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Ubuntu 7 anyone?


VaKo
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As with every ubuntu release, I download and install a copy. And every release I sigh.

Problem #1: Installed fine, then refused to mount any disks due to corruption. Took a reinstall to fix.

Problem #2: Installed nvidia drivers, and X wouldn't restart. Had to remove and reinstall then via the terminal.

Problem #3: Compiz runs, but doesn't draw boarders for windows, had to install Beryl to get around this problem.

Problem #4: Didn't setup my graphics card properly, had to modify xorg.conf manually to setup the correct monitor resolutions.

Its odd, Ubuntu is supposed to be for the masses, but I found FreeBSD far less problematic to setup as a desktop machine, despite building everything from source.

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I agree with you there, despite the ubuntu contributors best efforts it's still not ready for Joe Bloggs. Some would argue that it's not supposed to be, that's another conversation entirely, but if this is gonna ever be useful to Joe Bloggs then it needs to be fool-proof.

No CLI knowledge required, no editing config files (didn't we do that enough in Win3.1? ;)), no reinstalling graphics drivers 6 times because they don't work, none of that. It just won't work.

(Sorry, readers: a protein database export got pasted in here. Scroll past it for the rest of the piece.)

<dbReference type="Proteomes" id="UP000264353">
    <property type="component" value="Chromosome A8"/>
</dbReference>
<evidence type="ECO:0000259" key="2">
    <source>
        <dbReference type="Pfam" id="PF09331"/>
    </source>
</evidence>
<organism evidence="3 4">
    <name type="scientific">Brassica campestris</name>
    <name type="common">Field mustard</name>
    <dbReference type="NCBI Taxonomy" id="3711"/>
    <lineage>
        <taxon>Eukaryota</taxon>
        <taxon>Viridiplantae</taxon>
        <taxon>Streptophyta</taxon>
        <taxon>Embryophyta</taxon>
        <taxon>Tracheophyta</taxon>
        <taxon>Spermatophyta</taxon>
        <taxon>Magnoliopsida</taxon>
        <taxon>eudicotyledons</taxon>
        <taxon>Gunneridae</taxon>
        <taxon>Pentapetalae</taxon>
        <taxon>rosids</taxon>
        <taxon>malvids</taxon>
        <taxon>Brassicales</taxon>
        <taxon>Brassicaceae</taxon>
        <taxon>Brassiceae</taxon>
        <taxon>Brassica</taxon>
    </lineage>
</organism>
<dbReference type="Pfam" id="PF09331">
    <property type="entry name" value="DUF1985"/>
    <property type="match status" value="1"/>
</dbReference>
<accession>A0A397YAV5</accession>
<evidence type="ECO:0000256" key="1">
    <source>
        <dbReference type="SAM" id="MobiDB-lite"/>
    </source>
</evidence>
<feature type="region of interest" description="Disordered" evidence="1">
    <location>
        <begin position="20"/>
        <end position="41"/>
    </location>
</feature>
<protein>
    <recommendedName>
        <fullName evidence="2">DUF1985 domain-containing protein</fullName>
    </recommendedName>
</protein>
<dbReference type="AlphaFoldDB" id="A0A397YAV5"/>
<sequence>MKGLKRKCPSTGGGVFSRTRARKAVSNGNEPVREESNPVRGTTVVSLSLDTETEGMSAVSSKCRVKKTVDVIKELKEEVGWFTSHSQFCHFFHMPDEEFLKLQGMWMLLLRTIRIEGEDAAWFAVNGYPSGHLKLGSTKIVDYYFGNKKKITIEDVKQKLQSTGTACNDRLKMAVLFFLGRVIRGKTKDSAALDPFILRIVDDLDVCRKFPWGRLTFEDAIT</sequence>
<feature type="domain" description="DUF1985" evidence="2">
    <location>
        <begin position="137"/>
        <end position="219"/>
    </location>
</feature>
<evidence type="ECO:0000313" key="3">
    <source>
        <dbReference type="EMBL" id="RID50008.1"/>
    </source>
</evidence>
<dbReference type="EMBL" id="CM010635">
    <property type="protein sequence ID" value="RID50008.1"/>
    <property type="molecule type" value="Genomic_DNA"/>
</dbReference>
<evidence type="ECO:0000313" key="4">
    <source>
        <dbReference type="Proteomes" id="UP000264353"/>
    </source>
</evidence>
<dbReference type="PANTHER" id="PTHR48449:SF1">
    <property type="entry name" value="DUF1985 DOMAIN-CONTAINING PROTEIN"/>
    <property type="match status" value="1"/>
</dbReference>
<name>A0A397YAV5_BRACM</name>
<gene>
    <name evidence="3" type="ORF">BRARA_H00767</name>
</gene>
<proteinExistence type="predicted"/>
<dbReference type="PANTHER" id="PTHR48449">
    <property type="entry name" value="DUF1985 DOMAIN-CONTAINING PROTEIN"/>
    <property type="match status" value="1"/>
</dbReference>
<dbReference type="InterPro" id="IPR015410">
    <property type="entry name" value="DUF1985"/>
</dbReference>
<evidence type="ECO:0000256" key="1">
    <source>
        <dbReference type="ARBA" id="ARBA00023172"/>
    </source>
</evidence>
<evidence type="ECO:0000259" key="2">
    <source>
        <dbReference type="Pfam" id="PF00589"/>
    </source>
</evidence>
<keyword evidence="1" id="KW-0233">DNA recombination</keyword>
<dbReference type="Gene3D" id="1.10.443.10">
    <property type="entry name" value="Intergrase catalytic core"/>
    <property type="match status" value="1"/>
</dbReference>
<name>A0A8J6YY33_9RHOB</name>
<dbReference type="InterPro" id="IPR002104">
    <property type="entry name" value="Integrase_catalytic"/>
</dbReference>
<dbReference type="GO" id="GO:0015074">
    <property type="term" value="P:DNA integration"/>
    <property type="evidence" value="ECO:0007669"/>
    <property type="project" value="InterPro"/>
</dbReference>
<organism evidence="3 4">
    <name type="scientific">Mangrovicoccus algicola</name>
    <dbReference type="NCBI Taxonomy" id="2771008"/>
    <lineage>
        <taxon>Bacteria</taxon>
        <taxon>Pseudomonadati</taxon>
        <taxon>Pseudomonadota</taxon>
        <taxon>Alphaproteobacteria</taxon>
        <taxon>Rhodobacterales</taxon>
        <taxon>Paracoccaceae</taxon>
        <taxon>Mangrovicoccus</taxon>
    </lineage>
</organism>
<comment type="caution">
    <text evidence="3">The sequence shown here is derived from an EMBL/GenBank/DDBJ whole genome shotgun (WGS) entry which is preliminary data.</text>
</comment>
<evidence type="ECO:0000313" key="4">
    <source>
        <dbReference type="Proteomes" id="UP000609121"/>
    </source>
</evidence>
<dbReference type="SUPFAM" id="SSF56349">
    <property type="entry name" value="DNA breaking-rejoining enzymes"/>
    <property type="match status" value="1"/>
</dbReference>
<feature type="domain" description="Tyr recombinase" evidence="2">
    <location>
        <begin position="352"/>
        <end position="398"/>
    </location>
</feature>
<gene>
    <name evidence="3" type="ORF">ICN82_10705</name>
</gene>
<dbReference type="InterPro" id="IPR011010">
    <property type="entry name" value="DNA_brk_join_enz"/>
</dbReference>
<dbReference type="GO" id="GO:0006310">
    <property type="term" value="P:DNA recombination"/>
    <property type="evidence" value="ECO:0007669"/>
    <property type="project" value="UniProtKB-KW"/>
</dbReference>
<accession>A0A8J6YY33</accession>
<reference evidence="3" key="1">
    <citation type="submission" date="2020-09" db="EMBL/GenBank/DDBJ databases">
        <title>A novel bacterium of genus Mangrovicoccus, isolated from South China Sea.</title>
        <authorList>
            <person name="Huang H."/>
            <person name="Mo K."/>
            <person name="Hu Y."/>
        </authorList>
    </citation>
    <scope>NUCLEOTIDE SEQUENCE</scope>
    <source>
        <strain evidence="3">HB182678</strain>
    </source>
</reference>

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Maybe I should give LTS a whirl now that its been out for a bit, but if MS released a *beta* with as many flaws as Ubuntu 7 they would have there ass handed to them on a silver plater. I dunno, maybe I'm turning into the ubuntu version of those people who cannot install XP on anything despite 99% of the worlds computer literate population having no issues.

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I upgraded my laptop from Edgy to Feisty using Synaptic, which took a while, but I didn't have to worry about graphics drivers because it has integrated graphics that worked out of the box.

Something that might be ready Joe Bloggs would be Linux Mint, but that has some legal issues because it does inf act include the proprietary drivers in it.

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I upgraded my laptop from Edgy to Feisty using Synaptic, which took a while, but I didn't have to worry about graphics drivers because it has integrated graphics that worked out of the box.

Something that might be ready Joe Bloggs would be Linux Mint, but that has some legal issues because it does inf act include the proprietary drivers in it.